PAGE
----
At last – a Scottish resident of Hong Kong saying he supports independence from the UK. All the other North Britons I know in the Big Lychee think the idea is crazy.
On reading the South China Morning Post piece, I find that the author himself shared this view up until a mere three days ago. Then, the Westminster-establishment pols campaigning for a ‘No’ vote in today’s referendum collapsed into a heap of gibbering flailing wrecks begging to be given a second chance and issuing dire warnings of doom if Scotland splits away. That was, beyond doubt, a fairly vomit-inducing sight, but hardly scientific proof that secession would increase happiness and prosperity. I also see that he is an SCMP journalist, which suggests that the column is in fact a pro-Beijing United Front attempt to turn MI6’s local Anglos and Celts against one another, and thus undermine the plot to use Hong Kong to overthrow the Communist regime. (Note the over-clever Presbyterian-sounding stuff about selfishness.)
I guess it is not a coincidence that Scottish-registered voters living overseas are disenfranchised during this referendum. The more you see and know of the big wide world – of global trade, finance and power – the less appealing a future as a small, narrow-based economy is likely to look.
It is definitely not a coincidence that the Nationalist leaders of Scotland’s current administration have given 16- and 17-year-olds the vote for the referendum (and were even thinking at one stage of a voting age of 14). The fact the Nationalist government sees a need to bulk the electorate up with the less-experienced and less-educated speaks volumes.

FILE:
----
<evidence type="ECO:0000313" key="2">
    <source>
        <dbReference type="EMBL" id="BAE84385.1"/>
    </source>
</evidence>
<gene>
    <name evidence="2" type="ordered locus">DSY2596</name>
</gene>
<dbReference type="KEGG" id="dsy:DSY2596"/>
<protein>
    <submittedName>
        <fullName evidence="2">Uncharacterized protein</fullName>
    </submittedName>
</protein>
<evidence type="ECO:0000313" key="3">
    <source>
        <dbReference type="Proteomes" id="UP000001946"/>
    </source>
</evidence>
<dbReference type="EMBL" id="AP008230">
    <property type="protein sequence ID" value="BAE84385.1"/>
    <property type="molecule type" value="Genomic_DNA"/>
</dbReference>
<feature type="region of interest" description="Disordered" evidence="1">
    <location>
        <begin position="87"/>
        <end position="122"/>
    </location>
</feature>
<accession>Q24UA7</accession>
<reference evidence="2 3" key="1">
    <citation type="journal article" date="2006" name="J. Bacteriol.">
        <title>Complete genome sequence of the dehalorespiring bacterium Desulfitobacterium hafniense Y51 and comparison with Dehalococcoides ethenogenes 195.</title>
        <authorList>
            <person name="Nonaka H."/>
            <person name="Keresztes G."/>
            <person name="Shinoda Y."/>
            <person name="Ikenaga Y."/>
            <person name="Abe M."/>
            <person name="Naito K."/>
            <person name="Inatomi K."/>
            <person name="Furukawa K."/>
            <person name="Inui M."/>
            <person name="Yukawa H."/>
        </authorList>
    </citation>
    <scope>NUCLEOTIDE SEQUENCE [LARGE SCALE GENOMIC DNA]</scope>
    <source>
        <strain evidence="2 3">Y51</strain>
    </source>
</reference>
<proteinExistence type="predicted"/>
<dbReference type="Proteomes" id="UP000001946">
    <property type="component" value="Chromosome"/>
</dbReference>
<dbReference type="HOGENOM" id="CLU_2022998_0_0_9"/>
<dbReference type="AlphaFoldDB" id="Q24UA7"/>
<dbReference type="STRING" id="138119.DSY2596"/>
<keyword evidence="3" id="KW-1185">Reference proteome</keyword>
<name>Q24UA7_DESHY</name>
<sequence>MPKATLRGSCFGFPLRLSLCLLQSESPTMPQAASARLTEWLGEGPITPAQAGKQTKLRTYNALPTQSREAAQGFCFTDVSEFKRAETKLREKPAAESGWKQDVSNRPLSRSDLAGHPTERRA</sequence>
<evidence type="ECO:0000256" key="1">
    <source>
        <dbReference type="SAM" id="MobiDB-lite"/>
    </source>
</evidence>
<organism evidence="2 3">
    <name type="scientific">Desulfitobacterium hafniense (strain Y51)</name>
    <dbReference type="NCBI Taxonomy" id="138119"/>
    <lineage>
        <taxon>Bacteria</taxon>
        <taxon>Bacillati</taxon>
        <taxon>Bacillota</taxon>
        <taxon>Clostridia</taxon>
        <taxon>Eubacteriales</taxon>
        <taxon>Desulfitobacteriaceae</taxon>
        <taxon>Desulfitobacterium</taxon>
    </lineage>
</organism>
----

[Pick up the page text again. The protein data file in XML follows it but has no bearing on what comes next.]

On top of that, many countries would require a constitutional change of this magnitude to be passed by a significant (say 65%) majority, rather than risk a situation where 51% vote ‘Yes’ and 49% don’t want independence. That’s not a great way to start up a new nation-state in sweetness and harmony.
That Scotland’s First Minister Alex Salmond and colleagues are this desperate to start up their own country should be a worry.
Both sides in the independence debate have been making sense, but on totally different levels. On the ‘Yes’ side, the argument is all about emotions and symbolism: idealism, optimism, hope, change – and more than a little extra equality and fairness to be funded by oil revenues gushing across the land. On the ‘No’ side, it’s all about currency and fiscal arrangements, national debt, interest rates, central banking, deposit insurance and trade relations. So you have smarmy Southerners and financiers lecturing irritable Glaswegians and starry-eyed school-kids about the bond markets.
The one point at which the two sides intersect is the National Health Service, worshiped throughout the UK, understandably, for delivering health care to everyone without – miraculously – costing anyone any money at all, ever. So mesmerized are the British by the NHS that they would happily sign up to becoming Ugandan or going back to Norman rule to preserve it. In any British election, whichever side scares the voters more about the opposition’s plans to reform the sacred 1948-era healthcare system has an automatic 10-point advantage.
Presumably, after having had their fun scaring the wits out of the over-centralizing bores in London, Scots will conclude that discretion is the better part of valour and vote for the Union.
For Hong Kong, there is a curious, partial echo of all this: the debate about whether pro-democrats should veto Beijing’s proposed framework for quasi-democratic elections. The arguments are on different frequencies – one driven by excitement, idealism and no little anger, the other by weariness, calculation and probably cynicism. That’s probably as far as the parallel goes.